In English, many things are named after a particular country – but have you ever wondered what those things are called in those countries?
1(demands/requests) importuno(suitor) pertinaz(suitor) insistente
- It is a sweet and pretty countenance that can become contorted into a Munchian shriek, a child's importunate obstinacy, a beleaguered housewife's exasperation, a hectoring soldier's grimace, or anything else.
- As Oscar Wilde observed, the personal memoir, even if written for friends and family alone or to satisfy an importunate publisher, is always delightfully self-obsessed.
- The staff are solicitous rather than importunate.
- What Burke argued passionately against, by contrast, was the French Revolution and Jacobin thinking, which he saw as expressing an unhistorical, tyrannical spirit and an importunate desire for power.
- In his diary he describes how he ‘saw various forms of squalor, disease, and deformity-all manner of importunate beggary.’
- So not only did the importunate young man squeeze a few extra minutes out of the eminent philosopher, he also caught, and recorded him, laughing at his guest's foolishness.
- The result was discoverable, he added, in that silent, yet importunate and terrible influence which for centuries had moulded the destinies of his family, and which made him what I now saw him-what he was.
- He is ready and willing to yield to our importunate cries of faith.
- Tell me everything,’ she requested in an importunate manner.
- I aroused my companions daily at six o'clock in the morning, they murmured gently at my importunate zeal; but they arose nevertheless.
- The strange gentleman is, we learn, one of Felice Charmond's more importunate lovers (and eventually her assassin).
- They compounded verbal injury by laying importunate hands on women of our group.
- Wading further through the crowd, we decline a chorus of importunate hands, each holding out postcards that detail the site's glories.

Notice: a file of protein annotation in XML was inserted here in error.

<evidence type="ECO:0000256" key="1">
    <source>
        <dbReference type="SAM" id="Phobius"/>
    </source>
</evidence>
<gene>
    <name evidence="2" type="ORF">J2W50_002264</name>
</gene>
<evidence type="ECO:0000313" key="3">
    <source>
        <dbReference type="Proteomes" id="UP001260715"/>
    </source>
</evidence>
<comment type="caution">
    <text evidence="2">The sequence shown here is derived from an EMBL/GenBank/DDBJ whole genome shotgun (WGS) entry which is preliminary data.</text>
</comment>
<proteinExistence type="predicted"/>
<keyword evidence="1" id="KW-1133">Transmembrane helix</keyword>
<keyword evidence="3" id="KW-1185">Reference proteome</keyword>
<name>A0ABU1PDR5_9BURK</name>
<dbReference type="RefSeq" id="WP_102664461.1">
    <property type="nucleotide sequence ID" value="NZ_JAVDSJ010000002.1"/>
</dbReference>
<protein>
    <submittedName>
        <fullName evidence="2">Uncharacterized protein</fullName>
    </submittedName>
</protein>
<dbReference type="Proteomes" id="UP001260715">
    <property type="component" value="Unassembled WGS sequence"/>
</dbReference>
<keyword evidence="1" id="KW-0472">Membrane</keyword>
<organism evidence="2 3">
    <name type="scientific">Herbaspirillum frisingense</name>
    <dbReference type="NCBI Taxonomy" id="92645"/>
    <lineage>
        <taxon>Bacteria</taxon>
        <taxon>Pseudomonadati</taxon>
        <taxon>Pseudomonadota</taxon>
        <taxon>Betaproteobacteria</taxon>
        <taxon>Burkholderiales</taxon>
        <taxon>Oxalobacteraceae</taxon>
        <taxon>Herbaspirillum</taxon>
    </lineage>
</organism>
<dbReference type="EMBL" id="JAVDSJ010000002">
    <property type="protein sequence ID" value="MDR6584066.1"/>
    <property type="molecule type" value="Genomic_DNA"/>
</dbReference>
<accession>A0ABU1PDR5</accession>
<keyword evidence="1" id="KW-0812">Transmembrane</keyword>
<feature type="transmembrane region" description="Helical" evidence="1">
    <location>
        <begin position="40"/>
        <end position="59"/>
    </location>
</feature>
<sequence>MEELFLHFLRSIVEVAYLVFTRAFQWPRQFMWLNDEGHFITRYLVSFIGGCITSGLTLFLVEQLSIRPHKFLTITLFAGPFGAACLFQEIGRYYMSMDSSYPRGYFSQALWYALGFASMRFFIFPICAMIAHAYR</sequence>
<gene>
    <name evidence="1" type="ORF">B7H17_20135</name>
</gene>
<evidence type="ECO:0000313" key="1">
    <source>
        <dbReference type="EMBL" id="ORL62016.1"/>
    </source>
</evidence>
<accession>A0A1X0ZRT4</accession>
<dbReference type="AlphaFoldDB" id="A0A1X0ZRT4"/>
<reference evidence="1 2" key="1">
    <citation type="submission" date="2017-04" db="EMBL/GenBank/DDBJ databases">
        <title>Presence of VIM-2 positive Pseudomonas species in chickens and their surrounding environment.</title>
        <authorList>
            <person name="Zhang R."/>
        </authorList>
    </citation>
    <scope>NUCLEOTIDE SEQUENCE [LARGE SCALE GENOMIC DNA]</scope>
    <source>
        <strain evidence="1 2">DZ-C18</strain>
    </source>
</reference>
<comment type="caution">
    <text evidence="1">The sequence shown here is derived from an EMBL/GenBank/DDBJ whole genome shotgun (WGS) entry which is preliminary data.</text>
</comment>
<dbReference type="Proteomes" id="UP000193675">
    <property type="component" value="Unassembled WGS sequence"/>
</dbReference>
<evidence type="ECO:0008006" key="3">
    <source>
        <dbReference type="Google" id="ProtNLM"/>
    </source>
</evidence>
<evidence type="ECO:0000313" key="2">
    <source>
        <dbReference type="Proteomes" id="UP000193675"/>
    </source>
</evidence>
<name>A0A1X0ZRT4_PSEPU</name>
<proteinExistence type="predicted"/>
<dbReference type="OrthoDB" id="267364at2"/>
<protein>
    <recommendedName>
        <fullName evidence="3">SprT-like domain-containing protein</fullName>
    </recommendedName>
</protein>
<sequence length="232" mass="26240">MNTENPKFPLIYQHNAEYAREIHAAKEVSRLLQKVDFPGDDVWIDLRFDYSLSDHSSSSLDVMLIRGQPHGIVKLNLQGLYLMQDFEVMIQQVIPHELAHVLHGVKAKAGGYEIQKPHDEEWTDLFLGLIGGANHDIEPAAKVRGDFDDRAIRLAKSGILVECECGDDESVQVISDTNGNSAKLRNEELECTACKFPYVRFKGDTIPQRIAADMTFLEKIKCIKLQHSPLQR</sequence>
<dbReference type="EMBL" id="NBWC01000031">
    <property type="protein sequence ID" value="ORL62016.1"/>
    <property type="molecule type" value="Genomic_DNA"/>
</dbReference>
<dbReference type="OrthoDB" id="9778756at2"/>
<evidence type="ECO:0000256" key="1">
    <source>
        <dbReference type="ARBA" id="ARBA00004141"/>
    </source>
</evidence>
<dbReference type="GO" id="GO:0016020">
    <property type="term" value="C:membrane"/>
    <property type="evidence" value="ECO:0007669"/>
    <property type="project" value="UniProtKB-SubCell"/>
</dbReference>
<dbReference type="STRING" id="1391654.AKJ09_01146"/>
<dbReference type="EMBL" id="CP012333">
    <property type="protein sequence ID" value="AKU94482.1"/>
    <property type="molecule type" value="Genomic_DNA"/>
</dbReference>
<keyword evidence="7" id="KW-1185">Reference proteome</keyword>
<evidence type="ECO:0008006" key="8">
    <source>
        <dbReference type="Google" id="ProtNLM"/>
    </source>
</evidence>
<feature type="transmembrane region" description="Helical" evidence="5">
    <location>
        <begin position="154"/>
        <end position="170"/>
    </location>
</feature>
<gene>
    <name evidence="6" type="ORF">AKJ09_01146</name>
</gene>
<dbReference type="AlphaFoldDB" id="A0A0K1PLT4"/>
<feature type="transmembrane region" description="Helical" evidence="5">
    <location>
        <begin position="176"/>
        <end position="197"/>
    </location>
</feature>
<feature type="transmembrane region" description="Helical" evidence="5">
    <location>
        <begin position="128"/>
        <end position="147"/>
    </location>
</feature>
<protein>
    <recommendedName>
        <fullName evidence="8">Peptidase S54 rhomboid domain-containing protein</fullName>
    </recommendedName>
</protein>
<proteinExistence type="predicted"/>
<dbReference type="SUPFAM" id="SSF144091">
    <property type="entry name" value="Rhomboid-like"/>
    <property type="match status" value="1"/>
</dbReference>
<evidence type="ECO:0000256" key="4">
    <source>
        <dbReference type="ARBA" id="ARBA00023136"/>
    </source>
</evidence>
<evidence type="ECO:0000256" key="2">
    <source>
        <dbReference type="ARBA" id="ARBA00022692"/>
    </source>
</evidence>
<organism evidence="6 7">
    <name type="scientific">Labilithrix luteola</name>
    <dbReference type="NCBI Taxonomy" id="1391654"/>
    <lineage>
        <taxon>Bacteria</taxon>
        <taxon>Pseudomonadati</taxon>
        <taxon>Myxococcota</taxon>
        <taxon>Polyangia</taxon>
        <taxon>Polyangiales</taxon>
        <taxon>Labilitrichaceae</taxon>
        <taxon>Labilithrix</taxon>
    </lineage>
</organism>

- And I'll hope you'll forgive this importunate but timely plea.
- The larger goal is to encourage a strategy for thinking broadly about contentious issues so that the church maintains its intellectual and theological integrity and is not simply captivated by insistent or importunate voices.
- Plato also compares the desires to wild beasts for the more they are satisfied, the more importunate they grow, driving the man to ever more strenuous attempts to achieve an ever-diminishing satisfaction.
- Locals often advise visitors to show their empty palms to monkeys if they are in the preserve and want to avoid their importunate extortion of food.
- And although the gulling of Benedick is wittily done - with an importunate boy messenger demanding a tip from the supposedly hidden protagonist - that of Beatrice lapses into farce as she is drenched by a garden hose.
- He goes off to play a chieftain in a school production of South Pacific and returns to his office, in costume, to talk to an importunate but delightful female student with whom he chats, dances, flirts, and drums.
- Mediæval kings may have been surrounded by importunate projectors and alchemists, but they mostly kept them at arm's length.
English has borrowed many of the following foreign expressions of parting, so you’ve probably encountered some of these ways to say goodbye in other languages.
Many words formed by the addition of the suffix –ster are now obsolete - which ones are due a resurgence?
As their breed names often attest, dogs are a truly international bunch. Let’s take a look at 12 different dog breed names and their backstories.